Ji Song Sun
March 10, 2020
How design brings value to modern business
You’ve moved to a new city and you need a haircut. You go online and find Johnny’s Barber + Shop downtown. Their website features an image with a big leather chair surrounded by rich mahogany and bright ambient lighting that seems to put the customer in the spotlight. It feels right. You click their Instagram, interact with one of the barbers and book an appointment. That first visit leads to a second, and so on. You become a loyal customer.
The nature of the experience at the barbershop is no accident of creativity. Rather, it’s the result of a deliberate design strategy developed by University of Calgary alumnus, architect Walker McKinley, MArch’96. The co-founder of mckinley burkart, an architecture and interior design practice with offices in Calgary and Vancouver, spoke at a recent Design Matters, a thought-provoking lecture series presented by the School of Architecture, Planning, and Landscape (SAPL)
- Photo above: A completed private residence in Whistler, designed by Walker McKinley's architectural firm. Photo courtesy mckinley burkart
He argues architects are “losing our seat at the table.” By developing a new collaborative, multi-disciplinary model of practice, architects can add real business value for their clients, McKinley told SAPL students, faculty and others at the lecture series.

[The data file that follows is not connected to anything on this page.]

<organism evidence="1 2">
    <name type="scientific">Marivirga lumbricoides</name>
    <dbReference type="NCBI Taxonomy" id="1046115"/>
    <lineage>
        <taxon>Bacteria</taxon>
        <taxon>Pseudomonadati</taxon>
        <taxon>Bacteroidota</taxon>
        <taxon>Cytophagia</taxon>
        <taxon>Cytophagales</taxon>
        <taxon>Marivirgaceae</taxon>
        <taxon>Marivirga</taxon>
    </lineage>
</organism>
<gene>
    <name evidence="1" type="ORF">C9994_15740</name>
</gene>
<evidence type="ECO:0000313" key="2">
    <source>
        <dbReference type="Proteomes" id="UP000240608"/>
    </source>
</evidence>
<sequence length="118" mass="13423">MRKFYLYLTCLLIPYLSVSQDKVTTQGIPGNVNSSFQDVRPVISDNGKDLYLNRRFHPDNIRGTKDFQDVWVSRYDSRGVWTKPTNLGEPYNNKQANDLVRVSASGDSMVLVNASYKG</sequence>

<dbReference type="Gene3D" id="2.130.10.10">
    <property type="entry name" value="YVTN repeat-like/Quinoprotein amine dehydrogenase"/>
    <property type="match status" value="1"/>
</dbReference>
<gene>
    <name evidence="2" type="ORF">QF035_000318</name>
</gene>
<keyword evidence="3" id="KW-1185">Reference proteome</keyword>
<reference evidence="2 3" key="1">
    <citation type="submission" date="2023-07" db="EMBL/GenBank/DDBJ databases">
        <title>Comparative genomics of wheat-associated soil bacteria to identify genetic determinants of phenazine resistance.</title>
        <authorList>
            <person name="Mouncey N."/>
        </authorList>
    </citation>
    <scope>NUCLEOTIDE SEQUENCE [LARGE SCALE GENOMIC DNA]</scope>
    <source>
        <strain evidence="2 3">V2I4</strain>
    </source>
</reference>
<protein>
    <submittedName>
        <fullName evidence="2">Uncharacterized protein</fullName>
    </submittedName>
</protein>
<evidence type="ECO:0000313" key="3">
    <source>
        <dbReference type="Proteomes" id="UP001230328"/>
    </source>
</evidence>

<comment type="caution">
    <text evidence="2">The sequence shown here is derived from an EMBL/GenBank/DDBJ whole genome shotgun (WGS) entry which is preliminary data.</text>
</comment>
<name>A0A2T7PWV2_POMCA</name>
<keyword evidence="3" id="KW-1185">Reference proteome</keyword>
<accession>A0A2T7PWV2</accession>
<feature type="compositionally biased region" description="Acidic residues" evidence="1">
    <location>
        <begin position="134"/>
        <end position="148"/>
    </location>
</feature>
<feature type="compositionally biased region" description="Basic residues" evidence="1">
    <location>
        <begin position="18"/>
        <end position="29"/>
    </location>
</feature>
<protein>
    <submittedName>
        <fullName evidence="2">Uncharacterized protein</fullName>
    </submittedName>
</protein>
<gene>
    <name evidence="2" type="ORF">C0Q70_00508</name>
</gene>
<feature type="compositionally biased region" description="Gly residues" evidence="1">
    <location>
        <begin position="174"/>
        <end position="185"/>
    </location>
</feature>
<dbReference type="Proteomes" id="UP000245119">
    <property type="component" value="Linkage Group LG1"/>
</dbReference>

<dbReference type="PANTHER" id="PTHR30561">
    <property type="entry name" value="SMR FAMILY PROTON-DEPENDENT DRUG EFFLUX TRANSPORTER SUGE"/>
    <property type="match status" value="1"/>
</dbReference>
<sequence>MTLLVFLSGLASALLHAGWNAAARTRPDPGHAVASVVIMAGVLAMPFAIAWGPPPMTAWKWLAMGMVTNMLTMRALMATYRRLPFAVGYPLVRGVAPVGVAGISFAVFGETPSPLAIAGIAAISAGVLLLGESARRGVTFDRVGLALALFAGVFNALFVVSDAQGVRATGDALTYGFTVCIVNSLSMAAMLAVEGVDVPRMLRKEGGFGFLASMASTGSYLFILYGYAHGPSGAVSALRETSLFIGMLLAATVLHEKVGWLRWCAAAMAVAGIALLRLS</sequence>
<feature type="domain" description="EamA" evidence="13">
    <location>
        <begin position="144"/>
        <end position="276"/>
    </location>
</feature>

Loyalty is “the company’s brand; values, reliabilities and visions aligning with their clients,” he says. McKinley and his colleagues are rethinking how to create that loyalty in the lifestyle and hospitality industry through design. They’ve developed a design lab and think tank within their practice called Black Chamber to help clients re-evaluate their goals, brand and clientele.
It’s an opportunity to explore answers to questions clients didn’t know they have
Rather than solving a problem, Black Chamber works to uncover the source of the problem, to avoid it altogether. In this new area of practice, McKinley urges architects and designers to explore ideas about infusing a client’s brand with architecture, interiors, materiality, graphics and media presence to create new client experiences. It’s important to investigate opportunities to develop environments that target emotions and provide new occasions for interaction with customers, he says.
McKinley is exploring data and metrics to better understand where millennials are spending their money, what they care about and the value system that drives their decisions. His research is showing that millennials care about community, identity, activity and experience. And Black Chamber is using this data to help businesses better use design to deliver something unique.
A design lab within an architectural firm can help businesses incorporate design as added value to their brand by capturing a consumer’s attention, shaping their experience and making them feel good. From the first look at that leather chair online to the exact right touch of gel after every haircut, the barbershop’s brand pushed through each phase of the user experience. McKinley reminds us that everything architects and designers do isn’t for their clients like the barbershop. It’s for their customers, the end users, like the man who moved to a new city and needed a haircut.
Alexander Mayhew is an M1 student in the Master of Architecture program at the School of Architecture, Planning and Landscape.
Courtesy mckinley burkart